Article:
The Dangers of Skiing Off Piste In Europe

Henry

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In the OP video--where did he go after that? The rest of the run could be just as...unknown.

In Zell am See, Austria, a couple of years ago, is the first time I've seen mapped ungroomed runs. They had red diamond signs instead of the red circle signs on groomers. (Red for a steeper intermediate run.)

The top of a chairlift that ended on the ridge between Zermatt and Cervinia had very big serious warning signs about the big cliff right in front of the get-off. We had fun skiing the fluff just outside the ropes along the runs in the upper Cervinia area. The ropes mark the limit of the groomers. They aren't strict no-go, pull-pass zones like the ropes in North America resorts.
 
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Jacob

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In the OP video--where did he go after that? The rest of the run could be just as...unknown.
It looks to me like the exit is to the skier’s left from where he landed. But, I think I saw what could’ve been the top of another cliff down the fall line from there.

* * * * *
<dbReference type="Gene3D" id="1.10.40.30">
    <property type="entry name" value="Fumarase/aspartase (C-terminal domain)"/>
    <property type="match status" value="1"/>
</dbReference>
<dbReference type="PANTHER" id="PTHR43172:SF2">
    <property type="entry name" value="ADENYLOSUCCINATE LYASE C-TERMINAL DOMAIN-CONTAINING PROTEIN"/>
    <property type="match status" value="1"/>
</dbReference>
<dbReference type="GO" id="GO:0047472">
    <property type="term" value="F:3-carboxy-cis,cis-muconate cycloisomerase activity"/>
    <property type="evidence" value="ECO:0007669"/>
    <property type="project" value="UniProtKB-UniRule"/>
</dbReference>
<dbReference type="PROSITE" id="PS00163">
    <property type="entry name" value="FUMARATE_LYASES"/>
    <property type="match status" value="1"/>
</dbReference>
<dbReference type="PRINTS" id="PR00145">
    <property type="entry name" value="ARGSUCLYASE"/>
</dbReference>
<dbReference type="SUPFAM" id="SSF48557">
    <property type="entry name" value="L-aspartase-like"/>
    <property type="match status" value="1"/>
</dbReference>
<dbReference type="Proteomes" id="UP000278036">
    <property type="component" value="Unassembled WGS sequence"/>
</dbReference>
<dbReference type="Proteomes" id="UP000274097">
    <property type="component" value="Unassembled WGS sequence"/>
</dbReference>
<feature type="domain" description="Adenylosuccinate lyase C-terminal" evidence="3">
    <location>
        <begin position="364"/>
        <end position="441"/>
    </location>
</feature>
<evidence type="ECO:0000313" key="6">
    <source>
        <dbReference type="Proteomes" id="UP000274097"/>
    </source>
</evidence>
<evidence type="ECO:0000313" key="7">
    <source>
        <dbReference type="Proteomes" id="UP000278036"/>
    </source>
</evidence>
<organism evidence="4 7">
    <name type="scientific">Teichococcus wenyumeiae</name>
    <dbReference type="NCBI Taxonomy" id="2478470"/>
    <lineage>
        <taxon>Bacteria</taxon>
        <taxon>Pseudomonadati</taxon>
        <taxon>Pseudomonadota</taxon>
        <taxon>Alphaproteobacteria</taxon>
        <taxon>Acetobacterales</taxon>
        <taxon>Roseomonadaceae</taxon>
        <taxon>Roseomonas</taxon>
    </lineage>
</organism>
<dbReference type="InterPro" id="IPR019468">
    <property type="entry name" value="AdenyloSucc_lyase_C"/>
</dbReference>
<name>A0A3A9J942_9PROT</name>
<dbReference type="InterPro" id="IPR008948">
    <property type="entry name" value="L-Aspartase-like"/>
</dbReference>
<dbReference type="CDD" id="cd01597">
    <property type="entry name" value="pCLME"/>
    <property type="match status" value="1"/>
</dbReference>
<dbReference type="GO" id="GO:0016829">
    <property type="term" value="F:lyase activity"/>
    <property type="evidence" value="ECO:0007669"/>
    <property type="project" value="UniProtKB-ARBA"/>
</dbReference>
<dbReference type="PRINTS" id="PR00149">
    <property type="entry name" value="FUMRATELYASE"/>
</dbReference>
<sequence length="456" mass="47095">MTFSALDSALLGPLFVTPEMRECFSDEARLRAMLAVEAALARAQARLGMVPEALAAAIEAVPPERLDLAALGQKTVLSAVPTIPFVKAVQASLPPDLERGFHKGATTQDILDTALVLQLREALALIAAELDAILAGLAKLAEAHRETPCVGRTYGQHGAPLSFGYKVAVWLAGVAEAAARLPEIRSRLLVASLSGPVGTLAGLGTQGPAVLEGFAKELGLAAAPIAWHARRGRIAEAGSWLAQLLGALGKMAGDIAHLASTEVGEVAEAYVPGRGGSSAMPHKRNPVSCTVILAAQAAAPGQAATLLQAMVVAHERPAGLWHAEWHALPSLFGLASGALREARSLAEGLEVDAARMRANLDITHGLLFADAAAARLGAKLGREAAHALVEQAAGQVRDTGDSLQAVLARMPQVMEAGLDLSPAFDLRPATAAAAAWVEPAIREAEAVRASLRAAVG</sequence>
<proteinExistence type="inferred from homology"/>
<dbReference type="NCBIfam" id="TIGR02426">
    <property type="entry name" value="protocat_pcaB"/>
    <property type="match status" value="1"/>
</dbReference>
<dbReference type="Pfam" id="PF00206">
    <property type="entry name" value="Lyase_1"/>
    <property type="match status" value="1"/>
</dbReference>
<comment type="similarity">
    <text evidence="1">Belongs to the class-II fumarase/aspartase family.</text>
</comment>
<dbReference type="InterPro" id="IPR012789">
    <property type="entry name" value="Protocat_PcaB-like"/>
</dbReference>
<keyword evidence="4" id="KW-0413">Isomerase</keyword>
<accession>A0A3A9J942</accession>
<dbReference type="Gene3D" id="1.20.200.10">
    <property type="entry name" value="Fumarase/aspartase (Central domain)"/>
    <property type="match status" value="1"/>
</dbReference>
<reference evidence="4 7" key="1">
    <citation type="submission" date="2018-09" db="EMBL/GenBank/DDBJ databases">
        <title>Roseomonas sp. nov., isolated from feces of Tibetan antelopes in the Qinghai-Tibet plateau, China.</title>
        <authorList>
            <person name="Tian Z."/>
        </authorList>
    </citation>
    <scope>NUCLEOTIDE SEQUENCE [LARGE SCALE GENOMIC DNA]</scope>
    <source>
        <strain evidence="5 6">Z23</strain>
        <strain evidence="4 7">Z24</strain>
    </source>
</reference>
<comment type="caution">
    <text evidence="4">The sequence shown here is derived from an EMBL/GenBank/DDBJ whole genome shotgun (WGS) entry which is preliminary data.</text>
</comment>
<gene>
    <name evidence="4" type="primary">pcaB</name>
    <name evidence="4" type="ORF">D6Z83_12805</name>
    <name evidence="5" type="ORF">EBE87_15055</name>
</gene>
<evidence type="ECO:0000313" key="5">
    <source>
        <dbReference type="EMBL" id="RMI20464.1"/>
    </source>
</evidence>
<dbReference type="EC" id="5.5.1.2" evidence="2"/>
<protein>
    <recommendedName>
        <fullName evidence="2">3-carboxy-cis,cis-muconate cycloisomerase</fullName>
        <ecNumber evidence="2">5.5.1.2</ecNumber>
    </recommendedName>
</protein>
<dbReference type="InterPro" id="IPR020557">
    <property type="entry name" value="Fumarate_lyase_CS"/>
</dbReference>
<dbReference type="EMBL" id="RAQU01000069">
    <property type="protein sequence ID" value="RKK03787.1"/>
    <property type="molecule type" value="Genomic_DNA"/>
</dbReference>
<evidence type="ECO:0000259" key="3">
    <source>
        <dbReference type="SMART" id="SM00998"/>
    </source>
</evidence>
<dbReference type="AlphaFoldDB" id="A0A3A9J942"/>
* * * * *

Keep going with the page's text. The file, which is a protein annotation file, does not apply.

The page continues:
If I had to get out from there without having scoped out the area, I think I would traverse straight left. There might be a skiable line below the landing area, but I don’t think I’d take that risk unless I could see an easy escape route if it turned out there is a cliff there.
 

Nobody

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Some have very unrealistic expectations. Like just because you’re with a guide, everything will be powder.
Last time I skied the Vallée Blanche there were two guys from Pennsylvania in the group. Conditions on piste in the valley were New Jersey like. Terrible. Up high it was mostly dense wind packed. In the first 10 minutes of skiing after the hike in, these guys were frequently skiing way outside the guide’s path, and he was very pissed.
I went over to talk to them, and the first thing they said was, “When is he going to take us to the powder fields?” As if it were a farm tour. So we had to go over that they were skiing on a glacier, people fall through snow bridges all the time, and wandering on their own path with no knowledge is a bad idea.

They ended up adjusting, were nice guys and we went to dinner together.
Not only ppl from the USA have those unrealistic expectations. Nearly everyone expects that a guide is some kind of "truffles' dog" that can alwas take the tourists to the fabled powder laden field of joy. I had lovely adventures in the Dolomites , with the local guides, by simply setting my expectations to "let's have aa wonderful day skiing off-piste, no matter what the snow conditions will be". Otherwise, the day could be miserable.